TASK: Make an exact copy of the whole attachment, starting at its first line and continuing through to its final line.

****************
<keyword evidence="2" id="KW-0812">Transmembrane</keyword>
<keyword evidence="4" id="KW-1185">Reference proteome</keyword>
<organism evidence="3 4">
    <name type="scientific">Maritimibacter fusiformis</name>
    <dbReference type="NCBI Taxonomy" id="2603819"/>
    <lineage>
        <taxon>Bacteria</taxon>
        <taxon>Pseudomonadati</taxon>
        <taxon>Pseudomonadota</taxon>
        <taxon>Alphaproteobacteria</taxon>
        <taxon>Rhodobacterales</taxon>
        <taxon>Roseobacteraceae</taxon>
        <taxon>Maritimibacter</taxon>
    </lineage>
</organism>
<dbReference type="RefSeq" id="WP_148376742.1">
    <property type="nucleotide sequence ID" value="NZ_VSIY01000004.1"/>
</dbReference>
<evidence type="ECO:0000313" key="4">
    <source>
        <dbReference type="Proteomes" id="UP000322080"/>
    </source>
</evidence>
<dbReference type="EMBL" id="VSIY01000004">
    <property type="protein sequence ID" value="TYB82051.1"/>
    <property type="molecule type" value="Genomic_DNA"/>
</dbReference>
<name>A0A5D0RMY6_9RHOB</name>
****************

<keyword evidence="2" id="KW-0812">Transmembrane</keyword>
<keyword evidence="4" id="KW-1185">Reference proteome</keyword>
<organism evidence="3 4">
    <name type="scientific">Maritimibacter fusiformis</name>
    <dbReference type="NCBI Taxonomy" id="2603819"/>
    <lineage>
        <taxon>Bacteria</taxon>
        <taxon>Pseudomonadati</taxon>
        <taxon>Pseudomonadota</taxon>
        <taxon>Alphaproteobacteria</taxon>
        <taxon>Rhodobacterales</taxon>
        <taxon>Roseobacteraceae</taxon>
        <taxon>Maritimibacter</taxon>
    </lineage>
</organism>
<dbReference type="RefSeq" id="WP_148376742.1">
    <property type="nucleotide sequence ID" value="NZ_VSIY01000004.1"/>
</dbReference>
<evidence type="ECO:0000313" key="4">
    <source>
        <dbReference type="Proteomes" id="UP000322080"/>
    </source>
</evidence>
<dbReference type="EMBL" id="VSIY01000004">
    <property type="protein sequence ID" value="TYB82051.1"/>
    <property type="molecule type" value="Genomic_DNA"/>
</dbReference>
<name>A0A5D0RMY6_9RHOB</name>